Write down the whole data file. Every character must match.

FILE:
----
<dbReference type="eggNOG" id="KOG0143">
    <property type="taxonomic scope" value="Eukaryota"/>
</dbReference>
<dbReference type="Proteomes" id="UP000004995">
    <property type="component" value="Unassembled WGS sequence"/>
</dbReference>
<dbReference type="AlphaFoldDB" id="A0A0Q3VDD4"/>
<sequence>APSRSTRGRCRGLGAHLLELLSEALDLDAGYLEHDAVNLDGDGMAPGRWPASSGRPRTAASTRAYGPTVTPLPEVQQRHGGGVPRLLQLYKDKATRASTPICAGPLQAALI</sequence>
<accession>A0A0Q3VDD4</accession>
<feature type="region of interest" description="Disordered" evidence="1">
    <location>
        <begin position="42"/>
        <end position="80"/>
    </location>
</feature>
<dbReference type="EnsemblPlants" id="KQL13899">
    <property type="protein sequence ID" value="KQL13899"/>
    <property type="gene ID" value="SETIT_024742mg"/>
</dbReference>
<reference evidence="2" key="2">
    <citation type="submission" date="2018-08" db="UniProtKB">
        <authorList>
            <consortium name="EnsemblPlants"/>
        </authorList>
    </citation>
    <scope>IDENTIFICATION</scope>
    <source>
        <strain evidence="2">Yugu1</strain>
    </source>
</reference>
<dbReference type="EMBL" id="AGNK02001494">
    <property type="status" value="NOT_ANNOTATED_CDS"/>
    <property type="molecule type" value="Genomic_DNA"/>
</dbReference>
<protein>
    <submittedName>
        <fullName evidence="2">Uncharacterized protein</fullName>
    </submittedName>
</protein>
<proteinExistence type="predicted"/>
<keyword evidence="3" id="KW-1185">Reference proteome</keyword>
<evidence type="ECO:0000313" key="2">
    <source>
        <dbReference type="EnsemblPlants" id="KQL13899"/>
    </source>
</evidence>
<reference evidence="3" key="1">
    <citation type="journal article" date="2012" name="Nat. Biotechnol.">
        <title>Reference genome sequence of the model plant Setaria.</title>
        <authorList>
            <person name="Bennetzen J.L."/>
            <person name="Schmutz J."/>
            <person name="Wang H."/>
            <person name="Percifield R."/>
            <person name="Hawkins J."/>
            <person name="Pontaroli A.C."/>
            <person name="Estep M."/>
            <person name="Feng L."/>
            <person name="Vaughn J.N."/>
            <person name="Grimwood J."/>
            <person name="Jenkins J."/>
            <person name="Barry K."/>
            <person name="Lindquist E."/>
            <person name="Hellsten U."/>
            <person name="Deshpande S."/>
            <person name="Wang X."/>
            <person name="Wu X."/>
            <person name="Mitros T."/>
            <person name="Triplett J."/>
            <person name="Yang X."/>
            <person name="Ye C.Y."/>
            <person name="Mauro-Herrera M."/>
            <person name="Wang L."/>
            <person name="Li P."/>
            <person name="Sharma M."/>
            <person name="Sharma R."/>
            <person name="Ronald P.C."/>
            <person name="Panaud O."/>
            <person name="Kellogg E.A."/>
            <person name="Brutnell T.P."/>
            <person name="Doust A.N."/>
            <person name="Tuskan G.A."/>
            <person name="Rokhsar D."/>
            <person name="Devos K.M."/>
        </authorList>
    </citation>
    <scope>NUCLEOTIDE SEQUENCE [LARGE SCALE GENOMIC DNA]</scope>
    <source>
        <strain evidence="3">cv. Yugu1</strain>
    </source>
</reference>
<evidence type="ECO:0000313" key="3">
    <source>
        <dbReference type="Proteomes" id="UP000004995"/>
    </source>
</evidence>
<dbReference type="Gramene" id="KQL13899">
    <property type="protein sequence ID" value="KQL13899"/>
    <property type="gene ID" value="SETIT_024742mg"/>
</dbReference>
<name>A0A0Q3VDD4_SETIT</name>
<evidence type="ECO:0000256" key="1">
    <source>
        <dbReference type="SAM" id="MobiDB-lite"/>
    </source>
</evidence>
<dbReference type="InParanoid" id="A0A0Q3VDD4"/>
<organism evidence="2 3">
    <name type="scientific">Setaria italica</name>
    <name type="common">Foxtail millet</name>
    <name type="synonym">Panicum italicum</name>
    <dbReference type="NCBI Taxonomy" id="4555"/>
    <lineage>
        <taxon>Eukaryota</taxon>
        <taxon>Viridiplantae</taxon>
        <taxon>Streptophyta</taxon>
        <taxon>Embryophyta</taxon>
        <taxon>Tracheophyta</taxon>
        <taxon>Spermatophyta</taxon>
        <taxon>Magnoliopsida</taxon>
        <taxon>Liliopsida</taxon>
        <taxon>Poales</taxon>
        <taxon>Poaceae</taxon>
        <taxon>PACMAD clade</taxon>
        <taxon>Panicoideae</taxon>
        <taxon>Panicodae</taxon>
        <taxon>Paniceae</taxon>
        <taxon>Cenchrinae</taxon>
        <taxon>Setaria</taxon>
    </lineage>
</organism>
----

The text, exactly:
<dbReference type="eggNOG" id="KOG0143">
    <property type="taxonomic scope" value="Eukaryota"/>
</dbReference>
<dbReference type="Proteomes" id="UP000004995">
    <property type="component" value="Unassembled WGS sequence"/>
</dbReference>
<dbReference type="AlphaFoldDB" id="A0A0Q3VDD4"/>
<sequence>APSRSTRGRCRGLGAHLLELLSEALDLDAGYLEHDAVNLDGDGMAPGRWPASSGRPRTAASTRAYGPTVTPLPEVQQRHGGGVPRLLQLYKDKATRASTPICAGPLQAALI</sequence>
<accession>A0A0Q3VDD4</accession>
<feature type="region of interest" description="Disordered" evidence="1">
    <location>
        <begin position="42"/>
        <end position="80"/>
    </location>
</feature>
<dbReference type="EnsemblPlants" id="KQL13899">
    <property type="protein sequence ID" value="KQL13899"/>
    <property type="gene ID" value="SETIT_024742mg"/>
</dbReference>
<reference evidence="2" key="2">
    <citation type="submission" date="2018-08" db="UniProtKB">
        <authorList>
            <consortium name="EnsemblPlants"/>
        </authorList>
    </citation>
    <scope>IDENTIFICATION</scope>
    <source>
        <strain evidence="2">Yugu1</strain>
    </source>
</reference>
<dbReference type="EMBL" id="AGNK02001494">
    <property type="status" value="NOT_ANNOTATED_CDS"/>
    <property type="molecule type" value="Genomic_DNA"/>
</dbReference>
<protein>
    <submittedName>
        <fullName evidence="2">Uncharacterized protein</fullName>
    </submittedName>
</protein>
<proteinExistence type="predicted"/>
<keyword evidence="3" id="KW-1185">Reference proteome</keyword>
<evidence type="ECO:0000313" key="2">
    <source>
        <dbReference type="EnsemblPlants" id="KQL13899"/>
    </source>
</evidence>
<reference evidence="3" key="1">
    <citation type="journal article" date="2012" name="Nat. Biotechnol.">
        <title>Reference genome sequence of the model plant Setaria.</title>
        <authorList>
            <person name="Bennetzen J.L."/>
            <person name="Schmutz J."/>
            <person name="Wang H."/>
            <person name="Percifield R."/>
            <person name="Hawkins J."/>
            <person name="Pontaroli A.C."/>
            <person name="Estep M."/>
            <person name="Feng L."/>
            <person name="Vaughn J.N."/>
            <person name="Grimwood J."/>
            <person name="Jenkins J."/>
            <person name="Barry K."/>
            <person name="Lindquist E."/>
            <person name="Hellsten U."/>
            <person name="Deshpande S."/>
            <person name="Wang X."/>
            <person name="Wu X."/>
            <person name="Mitros T."/>
            <person name="Triplett J."/>
            <person name="Yang X."/>
            <person name="Ye C.Y."/>
            <person name="Mauro-Herrera M."/>
            <person name="Wang L."/>
            <person name="Li P."/>
            <person name="Sharma M."/>
            <person name="Sharma R."/>
            <person name="Ronald P.C."/>
            <person name="Panaud O."/>
            <person name="Kellogg E.A."/>
            <person name="Brutnell T.P."/>
            <person name="Doust A.N."/>
            <person name="Tuskan G.A."/>
            <person name="Rokhsar D."/>
            <person name="Devos K.M."/>
        </authorList>
    </citation>
    <scope>NUCLEOTIDE SEQUENCE [LARGE SCALE GENOMIC DNA]</scope>
    <source>
        <strain evidence="3">cv. Yugu1</strain>
    </source>
</reference>
<evidence type="ECO:0000313" key="3">
    <source>
        <dbReference type="Proteomes" id="UP000004995"/>
    </source>
</evidence>
<dbReference type="Gramene" id="KQL13899">
    <property type="protein sequence ID" value="KQL13899"/>
    <property type="gene ID" value="SETIT_024742mg"/>
</dbReference>
<name>A0A0Q3VDD4_SETIT</name>
<evidence type="ECO:0000256" key="1">
    <source>
        <dbReference type="SAM" id="MobiDB-lite"/>
    </source>
</evidence>
<dbReference type="InParanoid" id="A0A0Q3VDD4"/>
<organism evidence="2 3">
    <name type="scientific">Setaria italica</name>
    <name type="common">Foxtail millet</name>
    <name type="synonym">Panicum italicum</name>
    <dbReference type="NCBI Taxonomy" id="4555"/>
    <lineage>
        <taxon>Eukaryota</taxon>
        <taxon>Viridiplantae</taxon>
        <taxon>Streptophyta</taxon>
        <taxon>Embryophyta</taxon>
        <taxon>Tracheophyta</taxon>
        <taxon>Spermatophyta</taxon>
        <taxon>Magnoliopsida</taxon>
        <taxon>Liliopsida</taxon>
        <taxon>Poales</taxon>
        <taxon>Poaceae</taxon>
        <taxon>PACMAD clade</taxon>
        <taxon>Panicoideae</taxon>
        <taxon>Panicodae</taxon>
        <taxon>Paniceae</taxon>
        <taxon>Cenchrinae</taxon>
        <taxon>Setaria</taxon>
    </lineage>
</organism>